Paul Pressler's Vain Attempt to Establish His Own Legacy

By David Flick
David Flick recently resigned under pressure from his position as Director of Missions of Grady Association.  Pressures arose after area pastors received anonymous letters making allegations that he holds ďuntenableĒ doctrinal beliefs.

Paul Presslerís autobiography, A Hill On Which To Die, has been sent to some 40,000 Southern Baptist pastors and leaders around the country.  Someone is spending some big bucks to help Pressler gain further notoriety.  I think Pressler is vainly attempting to establish his own his legacy. He sees himself as a savior of a denomination.

Throughout the book, braggadocios and self-glorifying language abounds as he attempts to build himself into a hero.  No stone is left unturned to delineate his close relationship with powerful people in high places both in denominational and secular political life.  There are few books in print where the author makes so many self-honoring and personal-glorifying statements about himself.

Much of the book is a feeble attempt to portray Southern Baptists as having been on a slippery slope toward utter liberalism prior to his taking the helm.  Pressler is the ultimate spin-meister of Southern Baptist Fundamentalism.  His understanding of traditional Southern Baptists is hopelessly skewed.  His idea that the Southern Baptist convention was on the slippery slope toward liberalism is a myth.  However, if a lie is told as truth long enough, multitudes of people will believe the myth to be true.

Pressler thinks that anyone who disagrees with himself, W. A. Criswell, Paige Patterson, along with a few others, is liberal beyond hope.  Consequently, the thrust of the book is to vilify anyone and everyone who disagreed with the Fundamentalist takeover movement.  Actually, those who disagree with Fundamentalist Southern Baptists are perceived to the very enemies of God himself, not to mention enemies of the denomination.

The method Pressler used to vilify the so-called liberals among Southern Baptists was to cast doubt in the reader's mind by demeaning and destroying the credibility of people who held views different from his own.  Pressler is particularly fond of vilifying a small number seminary professors and presidents.  The number of those whom he considered to be totally liberal was conspicuously small in the scheme of things. Nonetheless, this made no difference to him.

Anyone who knows Baptist theology will quickly recognize that the Judge pontificates in realms where he has neither training nor understanding.  He talks a great game to those who have little theological understanding.  His ability as a fundamentalist spin-meister is incredible.  His ability to pull the wool over gullible Southern Baptists is astonishing.  His ability to gather and motivate gullible people into action is beyond amazing.  Once he gathered his posse and joined with his lieutenants, it was down hill from there.  Pressler never considered dying on a hill.  His primary goal was to take the hill for his own and push everyone else off.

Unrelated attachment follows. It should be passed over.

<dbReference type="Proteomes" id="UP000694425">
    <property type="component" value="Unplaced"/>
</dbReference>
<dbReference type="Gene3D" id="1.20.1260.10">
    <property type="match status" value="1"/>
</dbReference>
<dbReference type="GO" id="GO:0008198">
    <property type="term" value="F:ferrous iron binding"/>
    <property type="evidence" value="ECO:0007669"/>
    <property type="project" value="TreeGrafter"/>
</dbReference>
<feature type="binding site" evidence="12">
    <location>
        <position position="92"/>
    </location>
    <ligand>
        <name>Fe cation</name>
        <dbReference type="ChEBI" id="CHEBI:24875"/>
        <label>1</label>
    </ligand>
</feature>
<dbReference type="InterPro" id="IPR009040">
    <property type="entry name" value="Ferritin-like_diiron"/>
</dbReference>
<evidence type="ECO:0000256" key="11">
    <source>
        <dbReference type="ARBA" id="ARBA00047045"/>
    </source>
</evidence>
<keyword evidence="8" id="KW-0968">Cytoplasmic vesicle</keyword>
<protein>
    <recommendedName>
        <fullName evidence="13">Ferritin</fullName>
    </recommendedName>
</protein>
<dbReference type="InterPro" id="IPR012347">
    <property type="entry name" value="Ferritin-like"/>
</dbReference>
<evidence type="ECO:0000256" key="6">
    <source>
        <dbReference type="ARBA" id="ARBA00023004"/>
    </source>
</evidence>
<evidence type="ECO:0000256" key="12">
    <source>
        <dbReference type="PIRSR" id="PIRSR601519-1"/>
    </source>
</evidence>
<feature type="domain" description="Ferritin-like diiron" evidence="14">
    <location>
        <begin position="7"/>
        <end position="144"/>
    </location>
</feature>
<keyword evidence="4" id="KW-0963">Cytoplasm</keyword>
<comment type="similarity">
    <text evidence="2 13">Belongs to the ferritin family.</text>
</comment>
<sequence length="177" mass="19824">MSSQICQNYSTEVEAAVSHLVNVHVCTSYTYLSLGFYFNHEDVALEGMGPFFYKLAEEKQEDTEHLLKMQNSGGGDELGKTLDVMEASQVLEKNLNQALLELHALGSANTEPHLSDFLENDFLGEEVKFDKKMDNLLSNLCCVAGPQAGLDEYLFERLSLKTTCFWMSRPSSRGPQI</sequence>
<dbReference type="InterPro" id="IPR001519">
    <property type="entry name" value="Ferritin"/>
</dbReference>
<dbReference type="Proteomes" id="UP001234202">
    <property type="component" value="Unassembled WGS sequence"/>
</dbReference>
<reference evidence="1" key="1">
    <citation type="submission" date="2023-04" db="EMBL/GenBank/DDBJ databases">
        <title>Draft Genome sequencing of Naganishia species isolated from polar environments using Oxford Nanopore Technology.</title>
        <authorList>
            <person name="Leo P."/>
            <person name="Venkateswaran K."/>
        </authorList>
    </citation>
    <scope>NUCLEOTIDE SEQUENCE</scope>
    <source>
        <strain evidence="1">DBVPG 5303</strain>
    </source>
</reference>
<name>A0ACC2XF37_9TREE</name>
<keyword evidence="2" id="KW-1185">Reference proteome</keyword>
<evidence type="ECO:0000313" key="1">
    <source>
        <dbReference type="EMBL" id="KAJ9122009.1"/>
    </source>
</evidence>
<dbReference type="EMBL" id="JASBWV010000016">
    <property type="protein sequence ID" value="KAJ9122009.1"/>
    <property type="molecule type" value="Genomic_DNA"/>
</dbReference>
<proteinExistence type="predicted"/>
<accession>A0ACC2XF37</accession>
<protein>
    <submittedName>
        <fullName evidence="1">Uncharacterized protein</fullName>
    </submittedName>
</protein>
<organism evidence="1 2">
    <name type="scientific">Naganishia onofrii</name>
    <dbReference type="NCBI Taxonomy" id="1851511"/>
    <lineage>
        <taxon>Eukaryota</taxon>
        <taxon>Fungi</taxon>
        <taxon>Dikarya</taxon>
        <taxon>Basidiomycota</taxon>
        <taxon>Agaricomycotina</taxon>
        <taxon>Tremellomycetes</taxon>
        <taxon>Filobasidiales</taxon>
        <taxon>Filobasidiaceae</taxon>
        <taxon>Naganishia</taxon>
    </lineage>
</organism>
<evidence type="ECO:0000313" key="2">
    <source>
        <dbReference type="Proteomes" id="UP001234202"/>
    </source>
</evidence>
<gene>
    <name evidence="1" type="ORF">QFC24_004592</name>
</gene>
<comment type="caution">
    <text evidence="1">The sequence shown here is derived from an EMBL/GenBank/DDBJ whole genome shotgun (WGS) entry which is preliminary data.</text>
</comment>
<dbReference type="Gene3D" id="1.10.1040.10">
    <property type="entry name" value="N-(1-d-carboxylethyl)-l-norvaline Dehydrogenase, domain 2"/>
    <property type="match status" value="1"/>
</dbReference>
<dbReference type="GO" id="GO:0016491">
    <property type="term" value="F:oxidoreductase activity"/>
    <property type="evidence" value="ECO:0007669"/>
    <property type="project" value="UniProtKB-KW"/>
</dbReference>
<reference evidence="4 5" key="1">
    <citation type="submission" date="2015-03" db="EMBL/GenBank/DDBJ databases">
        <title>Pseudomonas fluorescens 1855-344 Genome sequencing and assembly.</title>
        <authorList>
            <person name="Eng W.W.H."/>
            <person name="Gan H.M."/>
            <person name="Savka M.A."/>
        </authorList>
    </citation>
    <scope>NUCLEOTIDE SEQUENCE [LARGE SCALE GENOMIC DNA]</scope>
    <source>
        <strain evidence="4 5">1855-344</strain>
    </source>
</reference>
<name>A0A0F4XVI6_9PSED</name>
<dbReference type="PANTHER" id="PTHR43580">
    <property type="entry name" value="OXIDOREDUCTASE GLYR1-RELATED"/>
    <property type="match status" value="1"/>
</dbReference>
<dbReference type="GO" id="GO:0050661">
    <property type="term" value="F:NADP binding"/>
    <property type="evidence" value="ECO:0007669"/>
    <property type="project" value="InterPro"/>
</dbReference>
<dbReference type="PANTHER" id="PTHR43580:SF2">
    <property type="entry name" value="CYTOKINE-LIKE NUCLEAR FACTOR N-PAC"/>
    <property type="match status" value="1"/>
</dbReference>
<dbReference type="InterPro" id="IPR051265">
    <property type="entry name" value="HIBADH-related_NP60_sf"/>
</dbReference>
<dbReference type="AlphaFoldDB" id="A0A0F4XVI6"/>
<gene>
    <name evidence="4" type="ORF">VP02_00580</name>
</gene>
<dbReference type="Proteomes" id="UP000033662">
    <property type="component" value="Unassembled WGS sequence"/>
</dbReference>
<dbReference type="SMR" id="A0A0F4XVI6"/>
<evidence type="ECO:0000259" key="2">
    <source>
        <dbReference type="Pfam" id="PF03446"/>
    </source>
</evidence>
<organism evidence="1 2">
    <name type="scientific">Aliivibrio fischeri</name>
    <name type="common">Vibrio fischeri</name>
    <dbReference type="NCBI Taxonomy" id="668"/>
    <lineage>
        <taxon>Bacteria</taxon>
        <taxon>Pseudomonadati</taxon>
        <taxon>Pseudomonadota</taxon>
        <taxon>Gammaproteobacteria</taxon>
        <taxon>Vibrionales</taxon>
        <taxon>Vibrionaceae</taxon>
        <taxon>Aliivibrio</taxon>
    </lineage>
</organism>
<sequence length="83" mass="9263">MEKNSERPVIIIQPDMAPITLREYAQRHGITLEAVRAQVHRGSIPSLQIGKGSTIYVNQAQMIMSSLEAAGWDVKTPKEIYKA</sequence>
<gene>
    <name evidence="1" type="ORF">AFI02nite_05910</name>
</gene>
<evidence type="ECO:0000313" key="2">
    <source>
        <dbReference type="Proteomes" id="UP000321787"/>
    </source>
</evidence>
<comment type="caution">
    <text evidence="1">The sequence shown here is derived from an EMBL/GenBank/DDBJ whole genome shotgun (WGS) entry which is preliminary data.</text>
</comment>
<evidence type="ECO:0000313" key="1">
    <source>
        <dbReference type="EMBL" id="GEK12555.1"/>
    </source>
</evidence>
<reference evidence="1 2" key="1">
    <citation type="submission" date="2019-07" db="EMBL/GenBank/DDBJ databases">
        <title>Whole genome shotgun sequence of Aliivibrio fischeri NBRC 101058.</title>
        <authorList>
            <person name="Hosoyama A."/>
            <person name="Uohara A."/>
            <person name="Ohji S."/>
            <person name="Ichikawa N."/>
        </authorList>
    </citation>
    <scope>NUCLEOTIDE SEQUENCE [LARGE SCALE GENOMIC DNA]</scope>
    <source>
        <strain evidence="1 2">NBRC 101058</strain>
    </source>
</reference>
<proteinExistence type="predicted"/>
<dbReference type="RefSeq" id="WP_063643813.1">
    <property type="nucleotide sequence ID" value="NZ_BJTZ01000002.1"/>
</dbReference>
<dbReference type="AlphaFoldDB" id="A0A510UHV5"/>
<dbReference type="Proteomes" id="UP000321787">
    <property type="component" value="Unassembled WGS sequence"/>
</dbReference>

One statement in the book stands out as particularly arrogant and offensive to me.  In Chapter 17 "In the Thick of Battle" Pressler wrote, "These events were in God hands, and we realized that He would fight the battle His way and not ours." (p. 114)

What message is the Judge attempting to convey here?  For starters, the message is that Godís agenda is fighting denominational battles.  Another part of the message is that God uses his power to subdivide Baptists into pods of good and evil.  Of course, fighting battles requires that someone have enemies.  Since God fights battles to subdivide Baptists, the Fundamentalists think they are the good pod. Moderate Baptists, by default, are the evil pod.  Moderate Baptists become the enemies of God and of all Fundamentalist Baptists.  They are seen as being in league with Satan himself.  Hence, they must to be vilified, demonized, and excluded from fellowship and cooperation in Baptist life.  Fundamentalists, by their very nature, need enemies to function in life.

When the Judge credits God as being the instigator of the battle to takeover the SBC, he claims God perpetrated the divisions within our ranks.  How arrogant and vain can one man be?  How arrogant and vain can the Fundamentalist Southern Baptists be?

Apparently, Pressler does not understand the principles governing relationships among Christians.  Perhaps he ripped out the page in his Bible which contains the following admonition: ďAs a prisoner for the Lord, then, I urge you to live a life worthy of the calling you have received. Be completely humble and gentle; be patient, bearing with one another in love. Make every effort to keep the unity of the Spirit through the bond of peace. There is one body and one Spirit just as you were called to one hope when you were called.Ē Eph. 4:1-4 [NKJV]

Bible believing Baptists recognize that Godís agenda is not to subdivide Baptists into good and bad groups.  God is a God of love, not hate.  He doesnít bless one group of Baptists while simultaneously hating another group.  The notion that any group of Baptists possesses an exclusive corner on Godís truth and blessings is absurd.  It is preposterous to credit God with a deceitful, mean-spirited activity which, in reality, was born in the heart of Pressler himself.  Yet Paul Pressler does just this in his book.  He presents himself as one smelling like rose.  In my opinion, with apologies to W. A. Criswell, the smell is more like that of a skunk.

 

 

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